In fact, I would rather see seven $35,000,000.00 Science Fiction Adventure movies in the place of one $250,000,000.00 any time. Some may say that the comparison between films like Serenity and Avatar is unfair, but I believe the days of depending on special effects selling a movie instead of story craft and great filmmaking are coming to a close.

Perhaps the failure of John Carter will lead studios to the same conclusion, and we'll see better writing combined with an appropriate budget for special effects. Someone get Joss Whedon on the phone, I hear he's finished making that Avenger movie.


[What did you think of John Carter?]


Claudine said...

I loved it. I have yet to read the book. The feel of the film is as you say, a 1930s romp. I loved the fact that while it has all the modern features of the standard sci-fi / adventure film (great CGI), the dialogue was old fashioned and really likable. For once there was no need to decipher slang, or wade through mumbling of words. It was a good way to spend 2 hours of my time on a Saturday afternoon.

Daleus, Curmudgeon-at-Large said...

I've been a fan of Edgar Rice Burroughs' John Carter of Mars books for 35 years. Over those years.

The movie was everything I had hoped for! It is faithful to the original adventures Burroughs wrote and I agree with the reviewer here that it was a fun adventure romp in the best style.

I too despaired when the huge waves of internet negativity descended on the not yet created corpse of this movie. Truly, unbridled cynicism may the greatest ill humanity faces in this new century.

I never have and never will abide people who shoot their mouths off about something they haven't even seen/read. Fortunately, I have been on the internet longer than *all* of it's current millionaire stars have been alive, and I already knew it for the den of scum and villany it is.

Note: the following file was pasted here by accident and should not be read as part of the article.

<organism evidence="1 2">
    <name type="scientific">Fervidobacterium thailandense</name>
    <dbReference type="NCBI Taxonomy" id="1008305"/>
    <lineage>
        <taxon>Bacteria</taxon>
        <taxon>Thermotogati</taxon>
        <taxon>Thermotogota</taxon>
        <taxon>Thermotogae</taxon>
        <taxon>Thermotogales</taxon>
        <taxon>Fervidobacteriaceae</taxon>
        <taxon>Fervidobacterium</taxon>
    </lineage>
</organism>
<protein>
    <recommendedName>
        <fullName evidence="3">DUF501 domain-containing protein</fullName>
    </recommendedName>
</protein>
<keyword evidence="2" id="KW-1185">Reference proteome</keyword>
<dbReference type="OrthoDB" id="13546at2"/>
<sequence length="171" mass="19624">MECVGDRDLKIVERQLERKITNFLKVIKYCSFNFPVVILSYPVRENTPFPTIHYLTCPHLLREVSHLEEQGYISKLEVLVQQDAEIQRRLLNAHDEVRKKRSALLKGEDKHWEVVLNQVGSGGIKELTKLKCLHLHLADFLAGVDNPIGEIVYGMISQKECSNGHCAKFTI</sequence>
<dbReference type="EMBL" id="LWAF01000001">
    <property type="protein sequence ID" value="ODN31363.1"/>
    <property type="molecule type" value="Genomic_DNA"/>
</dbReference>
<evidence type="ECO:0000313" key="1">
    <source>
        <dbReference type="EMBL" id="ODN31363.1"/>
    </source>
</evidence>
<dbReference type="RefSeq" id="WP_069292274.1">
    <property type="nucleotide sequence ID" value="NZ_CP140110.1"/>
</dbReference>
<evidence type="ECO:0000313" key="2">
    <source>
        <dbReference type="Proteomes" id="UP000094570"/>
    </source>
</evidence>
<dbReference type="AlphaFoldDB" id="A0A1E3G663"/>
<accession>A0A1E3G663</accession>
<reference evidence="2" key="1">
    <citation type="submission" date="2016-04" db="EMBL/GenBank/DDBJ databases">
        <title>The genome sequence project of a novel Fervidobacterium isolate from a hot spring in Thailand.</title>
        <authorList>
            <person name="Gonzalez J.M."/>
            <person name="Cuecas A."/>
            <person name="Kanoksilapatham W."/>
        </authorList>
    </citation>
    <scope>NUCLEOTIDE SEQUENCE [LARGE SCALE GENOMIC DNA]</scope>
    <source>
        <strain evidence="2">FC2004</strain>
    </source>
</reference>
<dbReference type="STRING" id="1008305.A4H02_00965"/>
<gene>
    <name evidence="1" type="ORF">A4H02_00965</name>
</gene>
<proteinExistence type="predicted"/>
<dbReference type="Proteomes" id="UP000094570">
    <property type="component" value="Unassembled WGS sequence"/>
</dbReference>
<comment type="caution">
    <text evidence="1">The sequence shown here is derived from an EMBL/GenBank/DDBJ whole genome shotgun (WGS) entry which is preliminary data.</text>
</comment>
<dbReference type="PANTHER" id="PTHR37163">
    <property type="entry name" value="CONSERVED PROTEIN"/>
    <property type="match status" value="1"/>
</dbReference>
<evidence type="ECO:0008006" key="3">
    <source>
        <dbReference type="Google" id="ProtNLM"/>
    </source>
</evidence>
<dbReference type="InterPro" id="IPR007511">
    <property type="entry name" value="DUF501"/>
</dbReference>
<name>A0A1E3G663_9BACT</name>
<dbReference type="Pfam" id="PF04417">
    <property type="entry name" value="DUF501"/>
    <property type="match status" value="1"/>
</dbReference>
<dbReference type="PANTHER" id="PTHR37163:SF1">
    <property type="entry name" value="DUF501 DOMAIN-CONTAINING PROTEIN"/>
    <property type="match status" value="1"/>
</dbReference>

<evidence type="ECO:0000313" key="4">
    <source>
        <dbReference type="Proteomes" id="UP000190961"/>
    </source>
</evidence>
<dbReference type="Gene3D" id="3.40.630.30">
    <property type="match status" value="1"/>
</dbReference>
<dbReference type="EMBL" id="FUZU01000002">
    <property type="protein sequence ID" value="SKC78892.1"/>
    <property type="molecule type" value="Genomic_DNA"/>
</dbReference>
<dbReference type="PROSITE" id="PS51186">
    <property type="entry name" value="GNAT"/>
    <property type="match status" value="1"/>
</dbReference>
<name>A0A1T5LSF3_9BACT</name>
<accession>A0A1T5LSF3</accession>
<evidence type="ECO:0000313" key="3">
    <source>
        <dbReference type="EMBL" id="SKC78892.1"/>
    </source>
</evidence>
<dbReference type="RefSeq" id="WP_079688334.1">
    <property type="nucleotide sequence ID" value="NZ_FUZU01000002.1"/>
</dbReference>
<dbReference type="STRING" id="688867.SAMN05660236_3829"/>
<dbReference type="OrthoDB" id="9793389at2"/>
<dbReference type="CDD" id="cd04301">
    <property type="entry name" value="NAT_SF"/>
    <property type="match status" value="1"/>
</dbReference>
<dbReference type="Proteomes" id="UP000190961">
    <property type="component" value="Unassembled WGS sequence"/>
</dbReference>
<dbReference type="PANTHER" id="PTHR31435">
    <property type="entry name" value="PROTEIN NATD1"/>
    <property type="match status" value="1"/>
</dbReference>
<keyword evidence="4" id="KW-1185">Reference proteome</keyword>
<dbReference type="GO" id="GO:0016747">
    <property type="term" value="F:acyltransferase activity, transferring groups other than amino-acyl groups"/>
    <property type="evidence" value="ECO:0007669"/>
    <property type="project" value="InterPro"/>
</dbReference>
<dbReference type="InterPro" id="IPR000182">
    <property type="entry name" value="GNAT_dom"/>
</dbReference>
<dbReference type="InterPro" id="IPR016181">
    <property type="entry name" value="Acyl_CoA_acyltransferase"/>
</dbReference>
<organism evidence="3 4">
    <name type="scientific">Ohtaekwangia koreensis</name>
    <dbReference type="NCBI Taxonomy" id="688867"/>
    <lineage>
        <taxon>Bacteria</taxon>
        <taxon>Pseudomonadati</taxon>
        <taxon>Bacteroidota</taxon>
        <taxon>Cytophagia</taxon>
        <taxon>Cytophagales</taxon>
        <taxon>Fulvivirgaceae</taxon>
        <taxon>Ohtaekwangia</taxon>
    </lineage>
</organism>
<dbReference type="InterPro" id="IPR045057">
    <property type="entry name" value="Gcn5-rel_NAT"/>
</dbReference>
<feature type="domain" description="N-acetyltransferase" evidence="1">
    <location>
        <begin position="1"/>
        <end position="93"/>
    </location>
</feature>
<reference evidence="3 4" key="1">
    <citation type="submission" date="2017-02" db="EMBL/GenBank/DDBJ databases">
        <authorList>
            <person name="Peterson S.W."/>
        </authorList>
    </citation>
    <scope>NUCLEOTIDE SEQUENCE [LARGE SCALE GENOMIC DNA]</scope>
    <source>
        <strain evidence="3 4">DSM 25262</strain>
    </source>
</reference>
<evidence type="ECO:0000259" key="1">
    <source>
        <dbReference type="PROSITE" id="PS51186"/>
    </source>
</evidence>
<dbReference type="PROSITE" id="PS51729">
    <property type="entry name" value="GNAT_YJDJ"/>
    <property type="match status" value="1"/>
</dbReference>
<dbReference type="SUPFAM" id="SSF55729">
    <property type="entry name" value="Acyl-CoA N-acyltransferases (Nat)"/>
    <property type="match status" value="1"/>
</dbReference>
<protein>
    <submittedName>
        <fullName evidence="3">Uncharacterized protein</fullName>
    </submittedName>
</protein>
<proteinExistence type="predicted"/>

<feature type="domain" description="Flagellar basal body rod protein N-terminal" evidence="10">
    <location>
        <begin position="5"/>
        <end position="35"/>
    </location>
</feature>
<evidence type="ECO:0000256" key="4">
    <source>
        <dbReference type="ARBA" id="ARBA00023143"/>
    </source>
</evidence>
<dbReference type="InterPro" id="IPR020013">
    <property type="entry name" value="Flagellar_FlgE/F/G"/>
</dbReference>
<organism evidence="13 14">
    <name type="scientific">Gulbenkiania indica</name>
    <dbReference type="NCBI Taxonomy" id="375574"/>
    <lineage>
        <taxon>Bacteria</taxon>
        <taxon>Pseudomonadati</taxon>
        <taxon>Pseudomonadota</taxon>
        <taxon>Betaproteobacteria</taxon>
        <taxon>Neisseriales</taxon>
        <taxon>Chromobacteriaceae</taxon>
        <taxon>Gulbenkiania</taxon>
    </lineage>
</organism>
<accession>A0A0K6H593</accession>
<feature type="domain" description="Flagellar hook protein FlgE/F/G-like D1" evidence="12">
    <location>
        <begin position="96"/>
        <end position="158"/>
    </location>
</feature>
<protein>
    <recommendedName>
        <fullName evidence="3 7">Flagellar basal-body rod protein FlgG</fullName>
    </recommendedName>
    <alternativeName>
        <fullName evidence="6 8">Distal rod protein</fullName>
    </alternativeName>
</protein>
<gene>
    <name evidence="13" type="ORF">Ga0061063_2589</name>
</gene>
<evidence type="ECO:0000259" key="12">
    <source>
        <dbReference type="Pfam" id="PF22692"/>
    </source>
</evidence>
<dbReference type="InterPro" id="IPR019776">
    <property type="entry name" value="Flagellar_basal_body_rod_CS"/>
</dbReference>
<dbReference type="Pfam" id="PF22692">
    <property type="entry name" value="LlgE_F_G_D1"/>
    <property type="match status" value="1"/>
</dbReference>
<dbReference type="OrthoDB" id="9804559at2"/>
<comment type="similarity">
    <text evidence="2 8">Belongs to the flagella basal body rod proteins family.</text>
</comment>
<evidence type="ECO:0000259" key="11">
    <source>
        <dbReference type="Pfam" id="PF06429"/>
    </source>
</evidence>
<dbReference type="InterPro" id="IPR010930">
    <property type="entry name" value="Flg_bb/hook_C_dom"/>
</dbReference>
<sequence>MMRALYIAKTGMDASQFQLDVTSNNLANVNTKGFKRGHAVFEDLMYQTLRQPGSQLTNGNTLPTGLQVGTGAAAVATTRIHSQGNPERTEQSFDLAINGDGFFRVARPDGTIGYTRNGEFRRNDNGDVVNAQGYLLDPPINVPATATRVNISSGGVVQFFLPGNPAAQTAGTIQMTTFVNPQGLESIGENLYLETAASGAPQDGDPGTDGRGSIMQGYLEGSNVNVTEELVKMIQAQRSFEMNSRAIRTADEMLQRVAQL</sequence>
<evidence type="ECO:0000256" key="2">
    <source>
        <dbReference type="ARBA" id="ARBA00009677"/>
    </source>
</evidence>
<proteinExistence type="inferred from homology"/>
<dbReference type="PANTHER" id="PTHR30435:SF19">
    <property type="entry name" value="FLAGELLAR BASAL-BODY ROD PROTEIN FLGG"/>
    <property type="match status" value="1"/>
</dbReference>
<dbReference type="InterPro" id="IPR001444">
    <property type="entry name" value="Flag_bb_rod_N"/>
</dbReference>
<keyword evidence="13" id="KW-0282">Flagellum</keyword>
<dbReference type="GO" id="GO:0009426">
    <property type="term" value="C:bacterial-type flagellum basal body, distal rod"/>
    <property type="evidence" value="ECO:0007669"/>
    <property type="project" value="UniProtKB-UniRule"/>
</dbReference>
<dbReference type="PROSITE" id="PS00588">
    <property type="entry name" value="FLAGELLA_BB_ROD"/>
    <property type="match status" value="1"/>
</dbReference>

I had to ignore the self-appointed naysayers/critics and see the movie myself. Glad I stuck to what I know is good stuff.

I hope all of you out there will ignore the naysayers and go see this movie - make an opinion for yourself, don't let others put words into your mouths. Even batter, haul your asses over to Project Gutenburg and grab the books themselves. I think you all deserve a special treat!

Kathleen said...

Oddly enough this whole debacle reminds me of original StarWars. I was there on day one in an empty theater. POTC-1 also had a rough start with Disney. Hopefully John Carter (of Mars) will continue to gain fans. I fear crummy marketing is standard fare these days for the mouse house. Haven't seen a good promo, even for animation, since Beauty. I've got my request in to pre-order the DVD. JC is a film to watch again and again!

Marcus said...

Just went and saw it today. I gotta say I really enjoyed it. It was a great adventure movie. Over 2 hours long I hardly even noticed. It kept my attention and didn't fill any the film with random parts that make you scratch your head and ask "Why am I watching this person do this? Is it important later?" Only to find out it wasn't important.

Another thing I liked about it, which movie makers seem to be getting better at, is the CGI. It wasn't over the top "Holy Crap look what we did with a green screen!!! Wooo!" it was well done and felt natural, and the interaction between the actors and the CG environment looked real.

I definitely recommend going to see it. If you are a fan of sci-fi adventures you won't be disappointed.

David said...

I read the (Barsoom) book(s) as a kid and loved it. I really looked forward to seeing the movie and I enjoyed it. If done again, I wouldn't see it in the theater; I would rent it. It dragged on at times and the 3D effects were not impressive.